I stay in Akasaka every time I am in Tokyo because of the proximity to my office. But there’s more to this business district close to the Palace.
Akasaka, the town of the daimyo mansion and the Shogunate, was opened only after Ieyasu Tokugawa entered Edo. At that time, it was not yet a town, but the population has rapidly increased in Kanagawa in 1635 as a result of the mandatory replacement of employees and the completion of the Edo Castle’s general structure in Kanei in 2013. In Akasaka, there were also Daimyo’s Naka, Shimo-yashiki, and Hashimoto’s mansions, and the town was shaped.
Katsu Kaishu House Ruins (Residence of Tamachi Era)
Count Katsu Yasuyoshi, best known by his nickname Katsu Kaishū, was a Japanese statesman and naval engineer during the late Tokugawa shogunate and early Meiji period.
Katsu Kaishu moved from Fukagawa to Akasaka to study Dutch and lived here. Opened a Dutch school and submitted to the Shogunate the opinion of opening the country to foreign influence and cultures.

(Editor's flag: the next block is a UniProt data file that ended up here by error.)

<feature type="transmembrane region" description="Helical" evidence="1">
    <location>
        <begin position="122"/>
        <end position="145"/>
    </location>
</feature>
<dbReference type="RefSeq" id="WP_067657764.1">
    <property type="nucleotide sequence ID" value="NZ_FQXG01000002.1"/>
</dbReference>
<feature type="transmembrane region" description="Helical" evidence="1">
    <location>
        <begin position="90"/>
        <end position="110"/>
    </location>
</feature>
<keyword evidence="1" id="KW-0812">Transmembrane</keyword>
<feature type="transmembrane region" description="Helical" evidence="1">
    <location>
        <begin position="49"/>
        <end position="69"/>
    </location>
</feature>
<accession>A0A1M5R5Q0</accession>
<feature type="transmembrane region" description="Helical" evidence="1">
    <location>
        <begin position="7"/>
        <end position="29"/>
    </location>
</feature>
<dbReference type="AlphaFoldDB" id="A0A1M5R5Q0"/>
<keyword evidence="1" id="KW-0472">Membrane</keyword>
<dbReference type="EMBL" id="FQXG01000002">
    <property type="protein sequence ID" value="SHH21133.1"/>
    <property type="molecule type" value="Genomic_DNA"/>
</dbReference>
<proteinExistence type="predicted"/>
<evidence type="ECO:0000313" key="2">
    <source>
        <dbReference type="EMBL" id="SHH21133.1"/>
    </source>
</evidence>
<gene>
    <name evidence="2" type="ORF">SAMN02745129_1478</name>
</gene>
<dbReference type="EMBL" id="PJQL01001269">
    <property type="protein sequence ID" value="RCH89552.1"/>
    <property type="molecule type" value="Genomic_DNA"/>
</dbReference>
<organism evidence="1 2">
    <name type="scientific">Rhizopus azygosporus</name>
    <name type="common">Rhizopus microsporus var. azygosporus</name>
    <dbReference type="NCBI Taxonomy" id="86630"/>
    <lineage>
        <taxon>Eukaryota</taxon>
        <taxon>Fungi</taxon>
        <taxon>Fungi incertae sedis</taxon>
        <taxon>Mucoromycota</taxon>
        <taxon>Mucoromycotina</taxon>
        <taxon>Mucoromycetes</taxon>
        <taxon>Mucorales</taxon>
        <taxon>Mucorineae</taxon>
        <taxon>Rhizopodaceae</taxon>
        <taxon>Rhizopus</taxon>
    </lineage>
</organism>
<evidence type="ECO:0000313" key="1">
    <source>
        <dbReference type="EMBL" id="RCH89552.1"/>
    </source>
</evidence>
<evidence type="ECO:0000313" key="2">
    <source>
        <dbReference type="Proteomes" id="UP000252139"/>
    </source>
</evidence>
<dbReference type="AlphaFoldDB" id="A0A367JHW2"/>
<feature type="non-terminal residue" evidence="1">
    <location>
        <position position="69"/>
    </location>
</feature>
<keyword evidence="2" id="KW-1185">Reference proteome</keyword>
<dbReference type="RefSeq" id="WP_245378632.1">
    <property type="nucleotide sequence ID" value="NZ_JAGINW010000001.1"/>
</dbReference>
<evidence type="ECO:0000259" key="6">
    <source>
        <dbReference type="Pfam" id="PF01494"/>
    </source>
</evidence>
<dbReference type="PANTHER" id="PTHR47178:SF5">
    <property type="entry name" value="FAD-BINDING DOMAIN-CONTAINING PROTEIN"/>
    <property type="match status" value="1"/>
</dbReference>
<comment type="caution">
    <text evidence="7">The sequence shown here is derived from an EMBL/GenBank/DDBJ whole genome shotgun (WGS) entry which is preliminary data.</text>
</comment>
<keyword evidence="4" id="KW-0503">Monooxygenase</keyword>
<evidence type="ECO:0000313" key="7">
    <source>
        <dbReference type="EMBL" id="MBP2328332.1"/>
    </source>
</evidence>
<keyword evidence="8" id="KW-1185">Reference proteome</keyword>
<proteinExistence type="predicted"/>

The original building is gone. In is place is an interesting karaoke called Pasela Resorts. With decor that is a cut above the other yodelling parlours, Pasela offers floors of karaoke rooms (including swanky VIP suites), an extensive selection of Western songs, and wine, champagne and sweets on the menu.
Restaurant street (Nakagawa, Chiyoshin, Kinryu)
Akasaka’s “flower and willow world” (an elegant way to say the red light district) that flourished greatly from the middle of the Meiji era until the 1970s. After World War II, the Ryotei restaurants flourished and it got the nickname of the Restaurant Street during its heyday, Now only Golden Dragon 金龍 remains.
Furoko-oka (Akasaka Fudoson, former Hikawa Shrine Site)
On a plateau overlooking the reservoir, Eitokuji Temple (Akasaka Fudoson) and Hikawa Shrine were founded before the Edo period. Hikawa Shrine moved to Akasaka 6-chome during the Kyoho period.
The temple has evolved to a modern building that housed a funeral parlour and a columbarium. The site of the Hikawa Shrine is now site of an excellent shabu-shabu restaurant.